To address the above challenges, organizations need to review and enhance their current test methodology. Many Test Tool vendors have now recognized the new SOA test challenges and have developed a new breed of tools to help organizations to plan, manage and automate SOA functional, performance and security testing.
Testing SOA solutions:
How do you test SOA architecture? You dont. Instead, you learn how to break down the architecture to its component parts, working from the most primitive to the most sophisticated, testing each component, then the integration of the holistic architecture. In other words, you have to divide the architecture into domains, such as services, security, and governance and test each domain separately using the recommended approach and tools. SOA is loosely coupled with complex interdependencies and a SOA testing approach must follow the same pattern.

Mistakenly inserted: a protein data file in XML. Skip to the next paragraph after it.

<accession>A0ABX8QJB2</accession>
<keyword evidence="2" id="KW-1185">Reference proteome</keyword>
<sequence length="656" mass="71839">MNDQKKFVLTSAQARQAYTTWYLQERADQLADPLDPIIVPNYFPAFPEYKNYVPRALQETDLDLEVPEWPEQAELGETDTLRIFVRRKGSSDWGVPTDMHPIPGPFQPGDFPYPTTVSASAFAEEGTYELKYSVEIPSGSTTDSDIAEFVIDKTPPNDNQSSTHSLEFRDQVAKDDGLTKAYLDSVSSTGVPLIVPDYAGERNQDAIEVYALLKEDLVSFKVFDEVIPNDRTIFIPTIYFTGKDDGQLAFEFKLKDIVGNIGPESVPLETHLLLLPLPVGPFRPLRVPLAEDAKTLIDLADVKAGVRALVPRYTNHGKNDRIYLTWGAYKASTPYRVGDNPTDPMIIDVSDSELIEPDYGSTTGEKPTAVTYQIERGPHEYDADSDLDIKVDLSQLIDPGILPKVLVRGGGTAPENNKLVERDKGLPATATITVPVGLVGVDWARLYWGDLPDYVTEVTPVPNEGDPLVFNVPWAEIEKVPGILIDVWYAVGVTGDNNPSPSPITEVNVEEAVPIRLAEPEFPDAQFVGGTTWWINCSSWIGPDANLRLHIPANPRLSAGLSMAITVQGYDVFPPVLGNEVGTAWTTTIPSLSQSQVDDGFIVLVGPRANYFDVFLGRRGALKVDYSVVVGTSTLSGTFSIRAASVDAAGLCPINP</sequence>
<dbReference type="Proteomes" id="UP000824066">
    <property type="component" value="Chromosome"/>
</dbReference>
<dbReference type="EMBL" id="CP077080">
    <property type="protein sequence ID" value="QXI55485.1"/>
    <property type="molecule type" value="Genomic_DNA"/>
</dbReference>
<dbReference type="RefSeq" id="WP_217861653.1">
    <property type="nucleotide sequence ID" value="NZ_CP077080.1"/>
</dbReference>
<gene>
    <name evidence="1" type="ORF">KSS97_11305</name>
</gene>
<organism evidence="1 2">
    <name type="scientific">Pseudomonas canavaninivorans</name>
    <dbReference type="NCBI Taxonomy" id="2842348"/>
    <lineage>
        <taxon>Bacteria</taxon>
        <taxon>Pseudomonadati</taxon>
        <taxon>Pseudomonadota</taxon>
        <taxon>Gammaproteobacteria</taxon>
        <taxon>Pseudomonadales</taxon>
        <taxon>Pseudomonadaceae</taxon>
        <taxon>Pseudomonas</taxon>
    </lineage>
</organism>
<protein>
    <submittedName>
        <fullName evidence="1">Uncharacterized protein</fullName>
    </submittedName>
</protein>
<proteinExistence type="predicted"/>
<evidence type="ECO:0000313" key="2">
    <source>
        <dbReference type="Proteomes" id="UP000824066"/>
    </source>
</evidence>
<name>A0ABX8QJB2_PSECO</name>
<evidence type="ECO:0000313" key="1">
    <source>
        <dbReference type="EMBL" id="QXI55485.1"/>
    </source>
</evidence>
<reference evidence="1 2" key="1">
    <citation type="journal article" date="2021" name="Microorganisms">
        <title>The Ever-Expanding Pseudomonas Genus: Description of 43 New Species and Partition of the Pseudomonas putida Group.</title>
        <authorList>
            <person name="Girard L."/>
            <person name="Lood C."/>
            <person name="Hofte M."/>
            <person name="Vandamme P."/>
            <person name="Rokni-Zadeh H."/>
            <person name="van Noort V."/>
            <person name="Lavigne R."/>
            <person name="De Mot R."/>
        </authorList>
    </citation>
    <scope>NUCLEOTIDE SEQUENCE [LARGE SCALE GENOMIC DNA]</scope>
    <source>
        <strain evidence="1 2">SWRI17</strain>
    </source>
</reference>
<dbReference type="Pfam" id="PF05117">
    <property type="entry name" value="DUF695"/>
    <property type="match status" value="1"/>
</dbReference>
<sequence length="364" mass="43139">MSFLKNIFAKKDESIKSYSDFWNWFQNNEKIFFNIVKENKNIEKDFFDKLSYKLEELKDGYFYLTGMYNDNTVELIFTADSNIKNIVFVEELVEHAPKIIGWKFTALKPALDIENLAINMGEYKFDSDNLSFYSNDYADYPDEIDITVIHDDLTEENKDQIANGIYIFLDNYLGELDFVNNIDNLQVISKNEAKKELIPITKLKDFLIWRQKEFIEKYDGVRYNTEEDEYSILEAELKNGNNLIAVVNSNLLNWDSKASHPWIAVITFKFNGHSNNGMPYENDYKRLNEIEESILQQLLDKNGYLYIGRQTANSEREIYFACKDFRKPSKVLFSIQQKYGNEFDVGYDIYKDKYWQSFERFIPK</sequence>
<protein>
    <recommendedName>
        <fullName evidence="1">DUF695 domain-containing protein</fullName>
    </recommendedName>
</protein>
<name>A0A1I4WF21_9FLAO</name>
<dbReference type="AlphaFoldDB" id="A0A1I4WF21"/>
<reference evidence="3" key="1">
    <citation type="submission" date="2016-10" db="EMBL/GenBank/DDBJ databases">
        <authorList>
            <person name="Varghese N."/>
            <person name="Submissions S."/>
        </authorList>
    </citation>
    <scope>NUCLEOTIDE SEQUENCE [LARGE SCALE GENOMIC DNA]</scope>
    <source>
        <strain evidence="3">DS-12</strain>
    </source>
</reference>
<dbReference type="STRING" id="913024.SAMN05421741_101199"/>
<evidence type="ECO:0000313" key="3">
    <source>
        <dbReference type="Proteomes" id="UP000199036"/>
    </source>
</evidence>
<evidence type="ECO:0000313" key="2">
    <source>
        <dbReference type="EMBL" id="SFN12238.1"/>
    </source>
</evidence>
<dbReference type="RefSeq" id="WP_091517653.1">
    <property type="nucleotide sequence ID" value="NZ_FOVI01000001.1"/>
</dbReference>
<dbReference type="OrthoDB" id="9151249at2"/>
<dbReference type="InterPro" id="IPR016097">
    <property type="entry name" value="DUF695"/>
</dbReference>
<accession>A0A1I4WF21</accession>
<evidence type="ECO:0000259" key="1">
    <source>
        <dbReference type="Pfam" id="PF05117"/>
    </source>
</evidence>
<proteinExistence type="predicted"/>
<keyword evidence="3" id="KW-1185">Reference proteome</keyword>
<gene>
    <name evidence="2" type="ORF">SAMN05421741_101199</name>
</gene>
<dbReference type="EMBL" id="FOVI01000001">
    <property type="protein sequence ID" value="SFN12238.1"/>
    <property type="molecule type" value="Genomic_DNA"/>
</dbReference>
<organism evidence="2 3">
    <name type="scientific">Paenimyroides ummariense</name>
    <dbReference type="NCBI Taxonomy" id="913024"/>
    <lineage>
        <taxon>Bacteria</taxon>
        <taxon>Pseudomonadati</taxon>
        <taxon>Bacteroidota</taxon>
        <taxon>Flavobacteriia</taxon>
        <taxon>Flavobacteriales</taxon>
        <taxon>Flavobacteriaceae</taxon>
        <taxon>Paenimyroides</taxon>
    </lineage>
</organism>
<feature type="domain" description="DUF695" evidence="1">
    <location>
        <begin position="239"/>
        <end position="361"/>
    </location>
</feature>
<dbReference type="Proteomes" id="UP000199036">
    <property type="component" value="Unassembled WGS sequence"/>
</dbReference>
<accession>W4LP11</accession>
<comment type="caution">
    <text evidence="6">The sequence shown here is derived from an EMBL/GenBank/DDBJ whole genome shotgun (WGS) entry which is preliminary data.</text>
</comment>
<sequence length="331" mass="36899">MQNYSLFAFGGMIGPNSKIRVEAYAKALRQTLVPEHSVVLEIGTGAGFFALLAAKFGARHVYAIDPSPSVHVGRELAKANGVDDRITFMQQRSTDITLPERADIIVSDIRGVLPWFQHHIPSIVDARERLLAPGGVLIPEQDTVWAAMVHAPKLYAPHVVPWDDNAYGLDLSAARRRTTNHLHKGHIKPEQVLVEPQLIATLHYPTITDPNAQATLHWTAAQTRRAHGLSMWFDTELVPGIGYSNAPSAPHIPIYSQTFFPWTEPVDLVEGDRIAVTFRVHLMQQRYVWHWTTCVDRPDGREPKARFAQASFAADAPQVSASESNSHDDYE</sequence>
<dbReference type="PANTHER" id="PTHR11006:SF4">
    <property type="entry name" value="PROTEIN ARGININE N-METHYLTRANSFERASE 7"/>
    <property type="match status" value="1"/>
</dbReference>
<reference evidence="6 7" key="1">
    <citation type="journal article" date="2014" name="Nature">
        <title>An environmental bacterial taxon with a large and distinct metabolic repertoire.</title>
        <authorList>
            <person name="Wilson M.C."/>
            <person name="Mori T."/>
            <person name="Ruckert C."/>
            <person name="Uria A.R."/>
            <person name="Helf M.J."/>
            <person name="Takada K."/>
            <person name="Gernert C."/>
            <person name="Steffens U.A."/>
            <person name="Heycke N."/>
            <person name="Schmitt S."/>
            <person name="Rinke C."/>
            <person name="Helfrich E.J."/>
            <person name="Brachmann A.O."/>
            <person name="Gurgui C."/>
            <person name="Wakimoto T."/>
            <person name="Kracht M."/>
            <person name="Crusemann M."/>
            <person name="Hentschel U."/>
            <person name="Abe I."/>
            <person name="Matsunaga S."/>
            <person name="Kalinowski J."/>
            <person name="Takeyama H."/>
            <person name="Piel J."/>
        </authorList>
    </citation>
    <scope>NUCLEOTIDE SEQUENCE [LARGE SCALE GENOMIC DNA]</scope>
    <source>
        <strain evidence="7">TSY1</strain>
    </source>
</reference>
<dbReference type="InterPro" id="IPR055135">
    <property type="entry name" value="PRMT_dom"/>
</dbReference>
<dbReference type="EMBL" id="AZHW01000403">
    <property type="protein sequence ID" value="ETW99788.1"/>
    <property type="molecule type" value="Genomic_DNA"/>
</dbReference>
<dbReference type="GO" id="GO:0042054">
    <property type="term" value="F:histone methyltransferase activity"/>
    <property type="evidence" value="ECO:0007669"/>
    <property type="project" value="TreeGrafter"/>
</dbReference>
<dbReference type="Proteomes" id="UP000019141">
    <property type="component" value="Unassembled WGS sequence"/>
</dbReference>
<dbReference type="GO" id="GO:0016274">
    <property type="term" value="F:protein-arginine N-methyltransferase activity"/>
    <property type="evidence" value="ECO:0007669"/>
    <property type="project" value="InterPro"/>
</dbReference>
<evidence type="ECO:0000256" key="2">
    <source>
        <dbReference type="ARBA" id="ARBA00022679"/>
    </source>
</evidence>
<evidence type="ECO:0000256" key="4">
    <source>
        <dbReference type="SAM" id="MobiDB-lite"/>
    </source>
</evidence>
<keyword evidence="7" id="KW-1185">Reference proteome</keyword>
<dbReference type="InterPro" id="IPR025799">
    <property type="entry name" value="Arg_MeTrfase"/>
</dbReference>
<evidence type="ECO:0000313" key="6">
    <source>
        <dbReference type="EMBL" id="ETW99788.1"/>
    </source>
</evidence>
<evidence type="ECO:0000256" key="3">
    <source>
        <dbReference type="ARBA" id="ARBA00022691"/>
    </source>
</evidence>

You can broadly categorize SOA testing into the following phases:
1. Governance Testing
2. Service-component-level testing
3. Service-level testing
4. Integration-level testing
5. Process/Orchestration-level testing
6. System-level testing
7. Security Testing
As discussed earlier, tools are key in every phase of testing. SOA requires a comprehensive test tool strategy. Some of the commercial and open source tools available in the market that could be explored for SOA testing initiatives would be:
1. Green Hat GH Tester
2. Mercury suite of products
3. Parasoft SOAtest
4. AdventNet QEngine
5. Borland SilkPerformer SOA edition
6. iTKOs LISA product suite
Open Source/ Freeware:
1. SOAP UI
2. PushToTest TESTMAKER
3. AutoStub (an internal tool developed by Torrry Harris, belonging to the SOAizer™ stack)
As conclusion, a few key recommendations for testing SOA initiatives would be:
1. Design your SOA project test approach alongside the definition of business requirements and highlevel technical design. Ensure the test teams are involved right from the start.